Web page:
The unheated Venice warehouse, once filled with surly millennial coders, lies silent, its floor littered with empty bottles of $12 juice. ….Maybe he doesn't want me to link. Except since he's not being pompous...
The purpose of the rebuild is to (again) mix tweets with blog items, a rebellion against the disastrous early Word Press era in which blog posts became discrete, pompous hey-link-to-me declarations.
Ben Smith may think this was the golden age of blogging. To me it was the beginning of the end. …If the end already happened, how can you go back? I guess it's: Make blogging great again.
I’m sure I’ll screw things up for a while. There will still be many more tweets than blog items, though a) I’ll try to write more of the latter especially since b) it should now be possible to easily expand tweets into short (or long) blog entries. Will escaping the 140 character limitation make them better or worse? I actually don’t know. Could be worse! It’s awfully easy to kill a tweet with improvements.It's hard to blog and tweet. You either have blog mind or tweet mind. I know that blogging made me not want to write law review articles. You get a sense of where you want to be on the continuum from stark terseness to explain-it-all blabbery. If you're going to write a lot, you're probably going to find your place. But when Kaus blogged in the Golden Age of Blogging, he was in a pretty terse place on the continuum. Maybe he can jump back and forth.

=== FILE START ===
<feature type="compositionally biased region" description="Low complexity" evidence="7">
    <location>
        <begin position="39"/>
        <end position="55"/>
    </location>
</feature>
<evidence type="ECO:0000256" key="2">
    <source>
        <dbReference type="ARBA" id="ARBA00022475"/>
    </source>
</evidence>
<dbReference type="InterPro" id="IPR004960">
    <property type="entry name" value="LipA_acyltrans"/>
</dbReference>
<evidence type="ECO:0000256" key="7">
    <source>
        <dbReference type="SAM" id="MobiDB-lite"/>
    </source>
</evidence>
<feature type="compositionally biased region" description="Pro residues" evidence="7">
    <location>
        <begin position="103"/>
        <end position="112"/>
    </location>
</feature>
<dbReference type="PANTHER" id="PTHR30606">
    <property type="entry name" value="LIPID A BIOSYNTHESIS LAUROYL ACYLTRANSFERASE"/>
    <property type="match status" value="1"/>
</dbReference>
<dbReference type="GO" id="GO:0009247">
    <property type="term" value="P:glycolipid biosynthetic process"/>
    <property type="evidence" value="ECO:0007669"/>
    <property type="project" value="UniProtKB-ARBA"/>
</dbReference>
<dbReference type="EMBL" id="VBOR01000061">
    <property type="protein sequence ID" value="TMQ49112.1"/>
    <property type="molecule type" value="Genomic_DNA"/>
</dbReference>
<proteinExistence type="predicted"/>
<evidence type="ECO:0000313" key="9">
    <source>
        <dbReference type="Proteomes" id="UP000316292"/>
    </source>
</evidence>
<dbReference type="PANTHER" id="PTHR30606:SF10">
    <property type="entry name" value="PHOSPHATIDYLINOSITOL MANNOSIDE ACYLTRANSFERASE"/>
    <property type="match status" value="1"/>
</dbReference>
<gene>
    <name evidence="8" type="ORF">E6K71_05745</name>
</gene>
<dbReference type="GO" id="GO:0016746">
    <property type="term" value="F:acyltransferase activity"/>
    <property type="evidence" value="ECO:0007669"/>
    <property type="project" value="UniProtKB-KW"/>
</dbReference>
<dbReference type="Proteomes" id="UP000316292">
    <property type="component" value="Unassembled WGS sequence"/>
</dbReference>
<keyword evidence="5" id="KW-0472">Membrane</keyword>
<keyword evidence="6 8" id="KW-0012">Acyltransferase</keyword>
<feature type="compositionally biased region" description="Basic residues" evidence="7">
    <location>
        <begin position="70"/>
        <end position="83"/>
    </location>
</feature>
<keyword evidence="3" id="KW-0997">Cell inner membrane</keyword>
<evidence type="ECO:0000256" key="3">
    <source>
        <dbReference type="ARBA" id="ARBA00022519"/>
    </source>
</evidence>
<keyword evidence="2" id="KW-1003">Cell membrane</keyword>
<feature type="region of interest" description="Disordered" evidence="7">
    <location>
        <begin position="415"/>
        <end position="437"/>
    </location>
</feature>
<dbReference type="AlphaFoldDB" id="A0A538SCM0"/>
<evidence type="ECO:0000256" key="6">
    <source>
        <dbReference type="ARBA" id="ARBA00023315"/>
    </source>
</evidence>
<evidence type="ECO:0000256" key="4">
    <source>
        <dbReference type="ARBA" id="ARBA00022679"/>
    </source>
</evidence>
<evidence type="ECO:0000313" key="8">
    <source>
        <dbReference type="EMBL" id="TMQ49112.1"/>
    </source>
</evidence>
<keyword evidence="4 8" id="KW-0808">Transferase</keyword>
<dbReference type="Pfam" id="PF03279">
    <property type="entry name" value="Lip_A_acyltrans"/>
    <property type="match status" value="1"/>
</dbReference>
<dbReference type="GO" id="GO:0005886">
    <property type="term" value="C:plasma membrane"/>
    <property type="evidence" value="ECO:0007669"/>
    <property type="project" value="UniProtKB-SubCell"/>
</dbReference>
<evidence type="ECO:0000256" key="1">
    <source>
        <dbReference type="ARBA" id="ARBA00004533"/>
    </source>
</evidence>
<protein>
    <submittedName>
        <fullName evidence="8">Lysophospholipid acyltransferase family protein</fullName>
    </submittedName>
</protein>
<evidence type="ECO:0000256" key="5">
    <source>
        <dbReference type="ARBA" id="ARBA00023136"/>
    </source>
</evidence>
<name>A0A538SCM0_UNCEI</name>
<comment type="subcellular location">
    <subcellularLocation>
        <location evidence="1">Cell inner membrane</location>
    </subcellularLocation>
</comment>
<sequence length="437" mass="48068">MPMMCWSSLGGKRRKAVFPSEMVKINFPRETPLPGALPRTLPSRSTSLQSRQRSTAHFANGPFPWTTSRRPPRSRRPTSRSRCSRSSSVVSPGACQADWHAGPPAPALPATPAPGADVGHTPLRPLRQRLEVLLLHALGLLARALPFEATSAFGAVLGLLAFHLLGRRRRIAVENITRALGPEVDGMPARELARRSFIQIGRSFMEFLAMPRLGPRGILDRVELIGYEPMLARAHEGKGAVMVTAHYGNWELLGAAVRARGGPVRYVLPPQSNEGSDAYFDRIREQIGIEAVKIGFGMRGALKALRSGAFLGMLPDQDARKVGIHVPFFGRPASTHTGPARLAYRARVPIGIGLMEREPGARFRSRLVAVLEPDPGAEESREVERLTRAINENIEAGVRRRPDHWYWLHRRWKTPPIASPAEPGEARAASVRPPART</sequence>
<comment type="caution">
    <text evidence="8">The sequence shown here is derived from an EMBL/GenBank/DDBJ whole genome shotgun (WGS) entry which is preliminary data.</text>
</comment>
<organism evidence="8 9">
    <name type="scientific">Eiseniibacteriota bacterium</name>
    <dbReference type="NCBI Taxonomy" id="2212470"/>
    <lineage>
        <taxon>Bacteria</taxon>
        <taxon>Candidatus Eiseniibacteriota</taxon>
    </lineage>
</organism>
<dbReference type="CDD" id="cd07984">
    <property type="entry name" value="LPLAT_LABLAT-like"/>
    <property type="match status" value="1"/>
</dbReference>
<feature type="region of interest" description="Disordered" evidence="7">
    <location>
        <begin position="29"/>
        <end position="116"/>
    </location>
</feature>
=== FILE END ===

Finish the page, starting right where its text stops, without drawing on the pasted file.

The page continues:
But there are 2 ways to characterize blog/tweet jumping. One is what he's saying. Twitter predominates, and the blog is a place where you can expand on what you've already said in the tweet.
The other way is to blog first. Blog where you are free to say what you have to say and make the tweet second. The blog post is not an expansion of the tweet. The tweet is a condensation of the blog post. Kaus's Golden Age blog was always terse and tweet-like, but it was terse because of Kaus's own style, not because the format imposed terseness on him.